Why (and When) to Do Tire Maintenance

Does your regular “tire maintenance” consist of eyeballing your tires as you walk up to your car? True tire maintenance, done on a regular schedule, will stretch the life of your tires, get you more miles per gallon and, most important, prevent handling problems in slick conditions. As winter approaches, proper maintenance of your vehicle’s tire is more important than ever!

Pressure. Think Goldilocks and the Three Bears. You don’t want pressure too low (tire edges wear faster), and you don’t want it too high (tire middle wears faster). You want it just right (tire wears evenly). Uneven wear shortens the life of the tire and reduces fuel efficiency. Maintaining tire pressure during winter is a little tricky. A drop of just 10 degrees Fahrenheit can cause your tires to lose a pound of pressure per square inch (psi). Add that to the typical loss of 1 psi per month, and you can see how it adds up.
How often: Monthly
How to remember: Check tire pressure when you check your home’s smoke alarms.

Rotation. When tires aren’t regularly rotated and balanced, they tend to wear irregularly. As a result, they don’t last as long. Vehicles come with specific manufacturer recommendations for how often their tires should be rotated. In many cases, failure to keep up with a rotation schedule will void a tire warranty. Because rotation is so important to tire life, most tire warranties cover the cost of tire rotation.
How often: Every 5,000 to 7,000 miles
How to remember: Turn your oil-change sticker upside-down every other visit. When it’s time to have your oil changed, if the sticker is upside-down, have your tires rotated, too.

Tread. In wet weather, tires with shallow tread are at risk of hydroplaning. That’s when a thin layer of water comes between the tires and the road. Then you lose steering and braking control. On snow, there will be little to no traction. Don’t wait until you’ve hydroplaned or slipped off snowy roads to tell whether your tread is too shallow. Instead insert a penny, head first, into the tire tread. If the top of Lincoln’s head is visible, it’s time for new tires. Wisconsin law requires that each tire on a vehicle have this minimum amount of tread (2/32 of an inch), as measured in two different spots on each tire.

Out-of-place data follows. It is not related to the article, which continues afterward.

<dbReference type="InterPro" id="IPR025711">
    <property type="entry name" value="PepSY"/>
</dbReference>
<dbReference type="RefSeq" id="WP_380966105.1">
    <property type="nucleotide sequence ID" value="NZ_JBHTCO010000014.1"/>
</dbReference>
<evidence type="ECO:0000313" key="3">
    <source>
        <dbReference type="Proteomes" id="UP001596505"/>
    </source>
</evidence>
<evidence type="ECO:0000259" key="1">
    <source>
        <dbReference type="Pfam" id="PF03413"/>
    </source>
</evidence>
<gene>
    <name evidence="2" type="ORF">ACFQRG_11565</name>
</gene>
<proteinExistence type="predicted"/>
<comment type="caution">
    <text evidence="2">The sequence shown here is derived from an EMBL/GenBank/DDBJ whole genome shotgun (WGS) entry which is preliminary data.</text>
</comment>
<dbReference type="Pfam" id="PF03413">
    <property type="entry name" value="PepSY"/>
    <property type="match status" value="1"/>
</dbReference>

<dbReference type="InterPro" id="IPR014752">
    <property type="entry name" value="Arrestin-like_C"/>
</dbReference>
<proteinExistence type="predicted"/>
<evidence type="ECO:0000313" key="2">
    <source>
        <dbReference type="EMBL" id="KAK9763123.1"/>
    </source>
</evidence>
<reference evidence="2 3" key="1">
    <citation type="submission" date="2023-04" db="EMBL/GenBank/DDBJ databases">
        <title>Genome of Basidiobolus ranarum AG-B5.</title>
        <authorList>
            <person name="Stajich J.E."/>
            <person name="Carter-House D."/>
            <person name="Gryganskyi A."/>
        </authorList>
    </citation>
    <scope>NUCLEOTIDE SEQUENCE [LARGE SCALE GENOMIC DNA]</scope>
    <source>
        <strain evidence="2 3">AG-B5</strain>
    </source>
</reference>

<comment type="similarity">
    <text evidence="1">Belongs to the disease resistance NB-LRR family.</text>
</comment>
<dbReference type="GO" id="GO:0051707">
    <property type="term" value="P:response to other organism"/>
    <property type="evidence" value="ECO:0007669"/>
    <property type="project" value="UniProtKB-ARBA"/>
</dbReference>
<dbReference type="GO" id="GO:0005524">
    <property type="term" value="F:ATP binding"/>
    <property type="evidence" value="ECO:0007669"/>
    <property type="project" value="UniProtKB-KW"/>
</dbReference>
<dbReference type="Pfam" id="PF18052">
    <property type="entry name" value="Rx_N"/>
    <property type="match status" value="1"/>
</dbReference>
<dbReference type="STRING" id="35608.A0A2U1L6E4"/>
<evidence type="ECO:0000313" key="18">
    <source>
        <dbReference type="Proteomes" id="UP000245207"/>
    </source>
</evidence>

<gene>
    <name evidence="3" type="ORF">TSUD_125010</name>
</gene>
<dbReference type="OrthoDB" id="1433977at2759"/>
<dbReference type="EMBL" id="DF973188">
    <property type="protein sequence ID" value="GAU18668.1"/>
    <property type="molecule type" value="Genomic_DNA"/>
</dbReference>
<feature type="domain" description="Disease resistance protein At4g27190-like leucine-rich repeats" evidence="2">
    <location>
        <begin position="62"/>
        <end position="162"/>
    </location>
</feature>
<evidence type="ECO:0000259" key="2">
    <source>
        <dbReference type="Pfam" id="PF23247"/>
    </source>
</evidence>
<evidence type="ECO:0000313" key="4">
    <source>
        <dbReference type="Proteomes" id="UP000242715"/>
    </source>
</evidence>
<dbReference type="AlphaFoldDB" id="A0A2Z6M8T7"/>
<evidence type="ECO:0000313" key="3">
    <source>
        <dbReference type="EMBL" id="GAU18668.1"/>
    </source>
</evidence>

How often: Yearly
How to remember: When the trees go bald, think about your tires going bald, too! Let those piles of autumn leaves serve as your reminder to check tire tread.

Alignment. Simply put, cars are supposed to drive straight unless you turn the steering wheel. Yet even everyday driving can nudge things out of alignment over time. Imagine what hitting a pothole can do! Not aligned, tires don’t roll straight, so they don’t wear evenly and don’t last as long. A car out of alignment is more difficult to handle, too. It will continually pull a little (or a lot) to one side. When tires are aligned, they face less resistance on the road, so you get better gas mileage and safer handling.
How often: Yearly
How to remember: Just do it when you’re checking tire tread!

The easiest way to make sure your tires are always in tip-top driving condition is to leave them to a professional. At Midas, our technicians will inspect, rotate, and balance your tires, as scheduled by your vehicle’s manufacturer. When it’s time for new tires, we’ll let you know. We’ll also help choose the right tires for your type of car and type of driving. Then we’ll make sure they’re properly installed, so you’re good to go!